In the current environment, markets have changed in terms of volumes, volatility and intraday trading to name a few. Below, we look at how the coronavirus has impacted the market.
The Role of ETPs
ETP activity has increased significantly, but not all ETPs are US equity-based. Trading of fixed income and commodity ETPs (almost 25% of ETP activity) generally does not affect US equities.
Why the VIX is a Misleading Indicator of “Fear”
The VIX is calculated based on the price investors are willing to pay for 1m put and call options. Investors generally buy put protection when they “fear” a market downturn. However, when the market has already fallen significantly and total assets are lower, there is simply less need to buy as much put protection, so the VIX may come down as the market comes down – but that doesn’t necessarily mean investors are any more confident that the downturn is over.
Trading in leveraged ETPs, including short, accounts for about 5% of all US equity trading, significantly less than in the financial crisis.
Record Daily Trading Volumes – but Not for ETPs
ETP activity has increased, as is typical when volatility increases, but their share of total US notional trading is still less than it was in the financial crisis. Notably, leveraged ETPs play a much smaller role today than they did in 2008/09, when they were often blamed for disrupting end-of-day trading and causing additional volatility.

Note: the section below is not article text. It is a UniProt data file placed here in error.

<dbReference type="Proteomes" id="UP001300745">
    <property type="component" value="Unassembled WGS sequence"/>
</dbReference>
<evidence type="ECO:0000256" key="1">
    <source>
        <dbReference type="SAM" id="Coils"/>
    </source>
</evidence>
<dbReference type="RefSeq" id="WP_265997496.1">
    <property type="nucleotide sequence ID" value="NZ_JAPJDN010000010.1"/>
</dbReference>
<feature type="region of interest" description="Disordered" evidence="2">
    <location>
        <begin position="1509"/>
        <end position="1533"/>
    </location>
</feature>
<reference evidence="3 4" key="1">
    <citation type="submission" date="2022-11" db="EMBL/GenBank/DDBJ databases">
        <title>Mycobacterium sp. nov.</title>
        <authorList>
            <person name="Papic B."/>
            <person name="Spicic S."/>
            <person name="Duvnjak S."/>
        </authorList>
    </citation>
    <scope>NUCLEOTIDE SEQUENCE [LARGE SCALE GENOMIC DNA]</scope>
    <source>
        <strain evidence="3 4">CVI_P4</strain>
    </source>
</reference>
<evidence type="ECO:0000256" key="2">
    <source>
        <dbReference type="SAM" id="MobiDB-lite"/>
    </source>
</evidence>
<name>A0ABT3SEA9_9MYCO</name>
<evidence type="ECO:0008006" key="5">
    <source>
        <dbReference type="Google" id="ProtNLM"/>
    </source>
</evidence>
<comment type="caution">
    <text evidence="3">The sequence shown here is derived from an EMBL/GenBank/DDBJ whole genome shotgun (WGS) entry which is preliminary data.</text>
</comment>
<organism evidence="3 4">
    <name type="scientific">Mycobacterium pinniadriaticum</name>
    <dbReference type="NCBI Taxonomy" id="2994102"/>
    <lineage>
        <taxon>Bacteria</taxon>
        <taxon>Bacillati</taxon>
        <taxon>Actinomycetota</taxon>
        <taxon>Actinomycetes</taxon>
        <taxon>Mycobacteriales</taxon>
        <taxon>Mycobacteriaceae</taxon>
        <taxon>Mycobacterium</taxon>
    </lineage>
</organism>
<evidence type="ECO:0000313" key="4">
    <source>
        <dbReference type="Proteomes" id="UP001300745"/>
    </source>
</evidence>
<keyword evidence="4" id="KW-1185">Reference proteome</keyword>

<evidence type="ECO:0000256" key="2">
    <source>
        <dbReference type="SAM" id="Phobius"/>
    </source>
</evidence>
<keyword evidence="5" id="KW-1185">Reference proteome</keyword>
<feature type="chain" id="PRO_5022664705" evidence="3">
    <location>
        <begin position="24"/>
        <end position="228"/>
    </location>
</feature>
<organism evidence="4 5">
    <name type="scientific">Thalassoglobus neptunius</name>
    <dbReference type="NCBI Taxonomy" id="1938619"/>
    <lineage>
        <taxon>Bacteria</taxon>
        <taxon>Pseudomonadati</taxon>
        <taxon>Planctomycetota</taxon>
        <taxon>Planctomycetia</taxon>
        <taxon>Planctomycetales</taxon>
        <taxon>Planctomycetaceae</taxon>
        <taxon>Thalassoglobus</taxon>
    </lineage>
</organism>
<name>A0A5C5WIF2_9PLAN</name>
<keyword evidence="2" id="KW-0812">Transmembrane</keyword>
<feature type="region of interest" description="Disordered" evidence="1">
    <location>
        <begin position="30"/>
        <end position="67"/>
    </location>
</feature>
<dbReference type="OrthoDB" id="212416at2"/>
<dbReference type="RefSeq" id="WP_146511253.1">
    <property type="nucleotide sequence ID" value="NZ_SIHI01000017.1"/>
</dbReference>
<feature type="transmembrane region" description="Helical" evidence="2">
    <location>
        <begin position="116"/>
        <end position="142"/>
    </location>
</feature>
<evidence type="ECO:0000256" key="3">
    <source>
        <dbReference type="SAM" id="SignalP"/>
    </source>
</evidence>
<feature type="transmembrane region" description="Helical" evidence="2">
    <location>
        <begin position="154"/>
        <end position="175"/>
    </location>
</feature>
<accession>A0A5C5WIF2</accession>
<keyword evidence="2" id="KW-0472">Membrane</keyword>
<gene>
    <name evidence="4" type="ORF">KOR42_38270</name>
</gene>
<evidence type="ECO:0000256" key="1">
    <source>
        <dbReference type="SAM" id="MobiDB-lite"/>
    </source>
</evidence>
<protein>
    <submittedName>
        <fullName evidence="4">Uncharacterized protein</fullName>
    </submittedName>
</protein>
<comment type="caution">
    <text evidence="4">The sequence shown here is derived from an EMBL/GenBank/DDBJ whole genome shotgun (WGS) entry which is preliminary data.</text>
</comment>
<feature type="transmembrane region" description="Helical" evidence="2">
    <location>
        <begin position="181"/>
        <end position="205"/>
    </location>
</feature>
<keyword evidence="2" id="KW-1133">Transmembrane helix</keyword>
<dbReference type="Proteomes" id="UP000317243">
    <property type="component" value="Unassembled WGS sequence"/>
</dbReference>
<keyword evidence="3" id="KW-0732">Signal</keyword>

Weekday Volume Less Predictable
Daily volumes have historically followed a predictable pattern through the week, with volumes building through the work week and declining on Friday as traders close out positions to avoid carrying risk through the weekend. This pattern has proved consistent over many different volatility regimes for over a decade, and globally.
Close Volume Down Significantly
Close volume has declined significantly this year after steadily increasing for the past decade. Market-on-Close (MOC) volume for largecaps has gone from over 12% of the day’s volume in December to less than 8% now.
• Possible reasons may include:
− The NYSE floor closure in March, which eliminated the use of the flexible D Order orders (though the floor reopened again in late May).
− An increase in urgency and less opportunistic trading at the end of the day. More volume is now trading earlier in the afternoon.
− The increased retail presence, since retail tends to be more active around the open and not the close.